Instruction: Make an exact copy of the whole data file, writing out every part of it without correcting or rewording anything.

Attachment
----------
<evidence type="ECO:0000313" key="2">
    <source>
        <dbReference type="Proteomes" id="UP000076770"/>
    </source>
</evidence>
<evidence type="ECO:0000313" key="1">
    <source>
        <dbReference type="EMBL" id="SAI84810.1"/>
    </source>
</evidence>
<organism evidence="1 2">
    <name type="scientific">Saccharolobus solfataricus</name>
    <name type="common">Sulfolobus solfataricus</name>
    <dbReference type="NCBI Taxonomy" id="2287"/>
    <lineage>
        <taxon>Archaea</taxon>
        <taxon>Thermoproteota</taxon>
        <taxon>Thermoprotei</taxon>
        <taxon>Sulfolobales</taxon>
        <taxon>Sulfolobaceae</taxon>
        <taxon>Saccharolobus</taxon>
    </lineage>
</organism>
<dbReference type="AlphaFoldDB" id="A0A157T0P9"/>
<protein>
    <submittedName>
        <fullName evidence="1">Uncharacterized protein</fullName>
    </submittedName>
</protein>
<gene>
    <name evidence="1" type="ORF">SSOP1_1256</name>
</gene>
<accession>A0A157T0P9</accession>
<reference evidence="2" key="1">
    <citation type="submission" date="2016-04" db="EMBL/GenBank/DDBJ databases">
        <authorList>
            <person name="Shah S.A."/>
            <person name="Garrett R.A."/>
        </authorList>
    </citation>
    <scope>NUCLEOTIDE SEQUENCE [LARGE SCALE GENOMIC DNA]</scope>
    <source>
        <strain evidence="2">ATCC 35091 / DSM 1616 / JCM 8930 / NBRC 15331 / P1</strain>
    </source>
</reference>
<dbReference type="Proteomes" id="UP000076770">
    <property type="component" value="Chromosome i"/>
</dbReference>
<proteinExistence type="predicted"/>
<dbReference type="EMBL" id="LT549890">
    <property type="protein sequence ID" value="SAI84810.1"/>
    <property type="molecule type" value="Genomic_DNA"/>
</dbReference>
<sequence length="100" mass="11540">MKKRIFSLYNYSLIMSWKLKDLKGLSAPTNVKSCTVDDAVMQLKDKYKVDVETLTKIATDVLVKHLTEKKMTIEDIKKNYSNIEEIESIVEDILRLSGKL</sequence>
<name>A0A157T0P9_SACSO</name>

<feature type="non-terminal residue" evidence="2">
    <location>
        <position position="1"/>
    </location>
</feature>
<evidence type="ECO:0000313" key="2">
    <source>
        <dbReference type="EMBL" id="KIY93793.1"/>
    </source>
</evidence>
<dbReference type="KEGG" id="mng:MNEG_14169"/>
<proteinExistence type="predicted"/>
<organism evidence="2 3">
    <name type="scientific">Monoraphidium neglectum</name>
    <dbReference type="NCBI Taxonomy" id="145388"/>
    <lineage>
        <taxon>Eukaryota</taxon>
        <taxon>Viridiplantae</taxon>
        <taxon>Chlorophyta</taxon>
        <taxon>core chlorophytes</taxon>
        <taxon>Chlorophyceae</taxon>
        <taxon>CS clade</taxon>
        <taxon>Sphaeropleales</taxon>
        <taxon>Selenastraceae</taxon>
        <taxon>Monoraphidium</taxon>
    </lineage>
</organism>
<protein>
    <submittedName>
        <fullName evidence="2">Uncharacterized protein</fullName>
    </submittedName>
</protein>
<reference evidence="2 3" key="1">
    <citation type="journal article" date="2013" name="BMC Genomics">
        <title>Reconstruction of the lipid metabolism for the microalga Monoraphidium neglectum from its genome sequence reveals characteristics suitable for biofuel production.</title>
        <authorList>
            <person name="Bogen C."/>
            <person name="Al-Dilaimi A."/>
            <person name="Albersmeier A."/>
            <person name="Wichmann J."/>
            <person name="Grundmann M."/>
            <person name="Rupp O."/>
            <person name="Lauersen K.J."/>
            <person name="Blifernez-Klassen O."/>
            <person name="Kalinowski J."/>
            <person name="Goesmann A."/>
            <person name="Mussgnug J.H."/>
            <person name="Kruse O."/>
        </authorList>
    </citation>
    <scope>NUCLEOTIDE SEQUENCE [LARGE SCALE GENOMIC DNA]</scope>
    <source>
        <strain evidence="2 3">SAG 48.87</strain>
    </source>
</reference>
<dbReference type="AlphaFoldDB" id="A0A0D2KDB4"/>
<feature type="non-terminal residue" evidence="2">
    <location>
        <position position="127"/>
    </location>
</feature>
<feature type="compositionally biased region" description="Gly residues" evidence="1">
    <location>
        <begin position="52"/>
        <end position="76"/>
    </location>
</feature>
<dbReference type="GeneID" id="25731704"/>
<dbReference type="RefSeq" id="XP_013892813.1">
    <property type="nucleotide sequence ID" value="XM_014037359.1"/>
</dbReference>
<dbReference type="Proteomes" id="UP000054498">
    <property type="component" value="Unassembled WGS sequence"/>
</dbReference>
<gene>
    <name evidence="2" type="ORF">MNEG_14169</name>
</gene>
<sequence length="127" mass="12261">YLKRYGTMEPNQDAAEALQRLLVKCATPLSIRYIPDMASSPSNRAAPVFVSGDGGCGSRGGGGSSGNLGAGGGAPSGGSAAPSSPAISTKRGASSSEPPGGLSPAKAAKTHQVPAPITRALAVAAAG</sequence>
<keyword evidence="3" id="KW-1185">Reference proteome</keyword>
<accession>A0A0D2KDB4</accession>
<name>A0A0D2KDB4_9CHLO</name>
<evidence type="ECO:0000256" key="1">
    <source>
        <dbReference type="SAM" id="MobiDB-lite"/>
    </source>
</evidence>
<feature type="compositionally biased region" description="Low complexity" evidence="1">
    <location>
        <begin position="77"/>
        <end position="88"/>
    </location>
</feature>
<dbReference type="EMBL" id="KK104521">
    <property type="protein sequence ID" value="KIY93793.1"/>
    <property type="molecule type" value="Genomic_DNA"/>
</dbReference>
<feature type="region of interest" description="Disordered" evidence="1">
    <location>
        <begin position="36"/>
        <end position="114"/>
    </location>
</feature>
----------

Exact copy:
<evidence type="ECO:0000313" key="2">
    <source>
        <dbReference type="Proteomes" id="UP000076770"/>
    </source>
</evidence>
<evidence type="ECO:0000313" key="1">
    <source>
        <dbReference type="EMBL" id="SAI84810.1"/>
    </source>
</evidence>
<organism evidence="1 2">
    <name type="scientific">Saccharolobus solfataricus</name>
    <name type="common">Sulfolobus solfataricus</name>
    <dbReference type="NCBI Taxonomy" id="2287"/>
    <lineage>
        <taxon>Archaea</taxon>
        <taxon>Thermoproteota</taxon>
        <taxon>Thermoprotei</taxon>
        <taxon>Sulfolobales</taxon>
        <taxon>Sulfolobaceae</taxon>
        <taxon>Saccharolobus</taxon>
    </lineage>
</organism>
<dbReference type="AlphaFoldDB" id="A0A157T0P9"/>
<protein>
    <submittedName>
        <fullName evidence="1">Uncharacterized protein</fullName>
    </submittedName>
</protein>
<gene>
    <name evidence="1" type="ORF">SSOP1_1256</name>
</gene>
<accession>A0A157T0P9</accession>
<reference evidence="2" key="1">
    <citation type="submission" date="2016-04" db="EMBL/GenBank/DDBJ databases">
        <authorList>
            <person name="Shah S.A."/>
            <person name="Garrett R.A."/>
        </authorList>
    </citation>
    <scope>NUCLEOTIDE SEQUENCE [LARGE SCALE GENOMIC DNA]</scope>
    <source>
        <strain evidence="2">ATCC 35091 / DSM 1616 / JCM 8930 / NBRC 15331 / P1</strain>
    </source>
</reference>
<dbReference type="Proteomes" id="UP000076770">
    <property type="component" value="Chromosome i"/>
</dbReference>
<proteinExistence type="predicted"/>
<dbReference type="EMBL" id="LT549890">
    <property type="protein sequence ID" value="SAI84810.1"/>
    <property type="molecule type" value="Genomic_DNA"/>
</dbReference>
<sequence length="100" mass="11540">MKKRIFSLYNYSLIMSWKLKDLKGLSAPTNVKSCTVDDAVMQLKDKYKVDVETLTKIATDVLVKHLTEKKMTIEDIKKNYSNIEEIESIVEDILRLSGKL</sequence>
<name>A0A157T0P9_SACSO</name>

<feature type="non-terminal residue" evidence="2">
    <location>
        <position position="1"/>
    </location>
</feature>
<evidence type="ECO:0000313" key="2">
    <source>
        <dbReference type="EMBL" id="KIY93793.1"/>
    </source>
</evidence>
<dbReference type="KEGG" id="mng:MNEG_14169"/>
<proteinExistence type="predicted"/>
<organism evidence="2 3">
    <name type="scientific">Monoraphidium neglectum</name>
    <dbReference type="NCBI Taxonomy" id="145388"/>
    <lineage>
        <taxon>Eukaryota</taxon>
        <taxon>Viridiplantae</taxon>
        <taxon>Chlorophyta</taxon>
        <taxon>core chlorophytes</taxon>
        <taxon>Chlorophyceae</taxon>
        <taxon>CS clade</taxon>
        <taxon>Sphaeropleales</taxon>
        <taxon>Selenastraceae</taxon>
        <taxon>Monoraphidium</taxon>
    </lineage>
</organism>
<protein>
    <submittedName>
        <fullName evidence="2">Uncharacterized protein</fullName>
    </submittedName>
</protein>
<reference evidence="2 3" key="1">
    <citation type="journal article" date="2013" name="BMC Genomics">
        <title>Reconstruction of the lipid metabolism for the microalga Monoraphidium neglectum from its genome sequence reveals characteristics suitable for biofuel production.</title>
        <authorList>
            <person name="Bogen C."/>
            <person name="Al-Dilaimi A."/>
            <person name="Albersmeier A."/>
            <person name="Wichmann J."/>
            <person name="Grundmann M."/>
            <person name="Rupp O."/>
            <person name="Lauersen K.J."/>
            <person name="Blifernez-Klassen O."/>
            <person name="Kalinowski J."/>
            <person name="Goesmann A."/>
            <person name="Mussgnug J.H."/>
            <person name="Kruse O."/>
        </authorList>
    </citation>
    <scope>NUCLEOTIDE SEQUENCE [LARGE SCALE GENOMIC DNA]</scope>
    <source>
        <strain evidence="2 3">SAG 48.87</strain>
    </source>
</reference>
<dbReference type="AlphaFoldDB" id="A0A0D2KDB4"/>
<feature type="non-terminal residue" evidence="2">
    <location>
        <position position="127"/>
    </location>
</feature>
<feature type="compositionally biased region" description="Gly residues" evidence="1">
    <location>
        <begin position="52"/>
        <end position="76"/>
    </location>
</feature>
<dbReference type="GeneID" id="25731704"/>
<dbReference type="RefSeq" id="XP_013892813.1">
    <property type="nucleotide sequence ID" value="XM_014037359.1"/>
</dbReference>
<dbReference type="Proteomes" id="UP000054498">
    <property type="component" value="Unassembled WGS sequence"/>
</dbReference>
<gene>
    <name evidence="2" type="ORF">MNEG_14169</name>
</gene>
<sequence length="127" mass="12261">YLKRYGTMEPNQDAAEALQRLLVKCATPLSIRYIPDMASSPSNRAAPVFVSGDGGCGSRGGGGSSGNLGAGGGAPSGGSAAPSSPAISTKRGASSSEPPGGLSPAKAAKTHQVPAPITRALAVAAAG</sequence>
<keyword evidence="3" id="KW-1185">Reference proteome</keyword>
<accession>A0A0D2KDB4</accession>
<name>A0A0D2KDB4_9CHLO</name>
<evidence type="ECO:0000256" key="1">
    <source>
        <dbReference type="SAM" id="MobiDB-lite"/>
    </source>
</evidence>
<feature type="compositionally biased region" description="Low complexity" evidence="1">
    <location>
        <begin position="77"/>
        <end position="88"/>
    </location>
</feature>
<dbReference type="EMBL" id="KK104521">
    <property type="protein sequence ID" value="KIY93793.1"/>
    <property type="molecule type" value="Genomic_DNA"/>
</dbReference>
<feature type="region of interest" description="Disordered" evidence="1">
    <location>
        <begin position="36"/>
        <end position="114"/>
    </location>
</feature>